30. I am very impressed by your photos! Specifically the really close up and intimate ones between flowers! If you don’t mind my asking, what are your go to lenses for these photos?

    1. Hi John! I dont mind your asking at all! :) The images that you see that are quite close up are mostly all shot with my 16-35mm – always at 16. (you gotta love a good puppy bobble!!!) Thanks for your kind words regarding my work, and thanks for reading!

      1. Kaylee LOVE YOUR WORK! Such amazing photos! You mentioned 16-35mm. Have you ever used a fish lens?

  31. And the praise keeps coming ;) Thank you again for sharing some pet photography tips to all of us.
    I also shoot with einsteins but never thought to lug those things around to shoot my puppy but after seeing your post, I can’t wait to dust ’em off and put it to good use.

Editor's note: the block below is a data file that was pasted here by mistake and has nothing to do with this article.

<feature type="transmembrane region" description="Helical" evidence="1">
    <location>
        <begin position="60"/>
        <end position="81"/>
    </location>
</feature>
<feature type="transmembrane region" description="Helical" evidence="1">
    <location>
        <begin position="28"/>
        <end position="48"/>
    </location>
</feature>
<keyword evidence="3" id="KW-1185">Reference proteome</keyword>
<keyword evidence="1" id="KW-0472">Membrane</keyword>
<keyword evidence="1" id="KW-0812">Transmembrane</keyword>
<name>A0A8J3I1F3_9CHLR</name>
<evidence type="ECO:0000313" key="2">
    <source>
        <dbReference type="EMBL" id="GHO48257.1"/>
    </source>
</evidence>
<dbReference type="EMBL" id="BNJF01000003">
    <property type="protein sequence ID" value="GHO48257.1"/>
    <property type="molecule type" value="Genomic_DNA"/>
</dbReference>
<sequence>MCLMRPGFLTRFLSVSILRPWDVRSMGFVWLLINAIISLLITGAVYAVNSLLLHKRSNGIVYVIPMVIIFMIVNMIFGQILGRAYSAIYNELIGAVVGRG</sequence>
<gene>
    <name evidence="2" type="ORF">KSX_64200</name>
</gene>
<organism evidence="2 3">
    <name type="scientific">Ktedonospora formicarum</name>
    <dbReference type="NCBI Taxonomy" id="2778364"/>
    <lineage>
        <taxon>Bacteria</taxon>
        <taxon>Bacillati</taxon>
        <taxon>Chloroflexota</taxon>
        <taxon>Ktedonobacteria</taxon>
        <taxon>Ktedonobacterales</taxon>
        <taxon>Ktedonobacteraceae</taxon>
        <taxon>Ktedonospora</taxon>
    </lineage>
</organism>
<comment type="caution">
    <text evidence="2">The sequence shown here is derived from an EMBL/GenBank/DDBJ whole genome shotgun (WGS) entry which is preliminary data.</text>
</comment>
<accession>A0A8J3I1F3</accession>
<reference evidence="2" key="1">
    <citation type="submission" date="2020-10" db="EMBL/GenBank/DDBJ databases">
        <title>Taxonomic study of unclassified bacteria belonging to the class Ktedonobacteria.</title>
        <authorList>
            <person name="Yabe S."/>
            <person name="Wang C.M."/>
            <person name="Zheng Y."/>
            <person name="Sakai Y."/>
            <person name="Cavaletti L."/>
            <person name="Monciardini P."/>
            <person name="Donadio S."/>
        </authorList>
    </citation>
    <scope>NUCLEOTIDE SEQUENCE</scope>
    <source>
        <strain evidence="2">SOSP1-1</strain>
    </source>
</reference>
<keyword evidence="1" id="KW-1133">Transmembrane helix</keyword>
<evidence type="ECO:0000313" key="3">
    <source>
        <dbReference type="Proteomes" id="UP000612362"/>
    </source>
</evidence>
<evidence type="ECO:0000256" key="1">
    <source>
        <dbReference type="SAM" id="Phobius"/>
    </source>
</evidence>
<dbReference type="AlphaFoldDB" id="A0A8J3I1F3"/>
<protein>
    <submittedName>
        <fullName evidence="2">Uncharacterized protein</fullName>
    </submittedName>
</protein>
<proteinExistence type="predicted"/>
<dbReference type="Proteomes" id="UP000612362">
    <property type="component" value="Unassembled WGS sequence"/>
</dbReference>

Here’s a quick share of my grey boston terrier when she was 13 weeks old.

    1. Oh WOW! Diego she is just stunning! That little face was basically made for kissing. And not only is your sweet girl just gorgeous, but your photo is as well! The lighting is so lovely, it makes me think of an oil painting by an old master. That beautiful dark floor she’s on absolutely lends itself to the overall atmosphere and the superstar of the shot just shines like a little gem — just incredibly done! :)

  32. What a GREAT blog contribution! As a dog lover and owner as well as photography enthusiast, I greatly enjoyed this. I would have to say you have my dream job. :-) Thanks for these wonderful tips. If anything, I will use them on my crazy three pooches!

    1. Oh, Jennie! You are dogs are just gorgeous!! Love, love, LOVE those squishy little faces! Thank you for sharing, they made my day a little brighter! :) So glad that you enjoyed the blog, and I hope you’ll find some of the tips and tricks useful with your furry trio! :)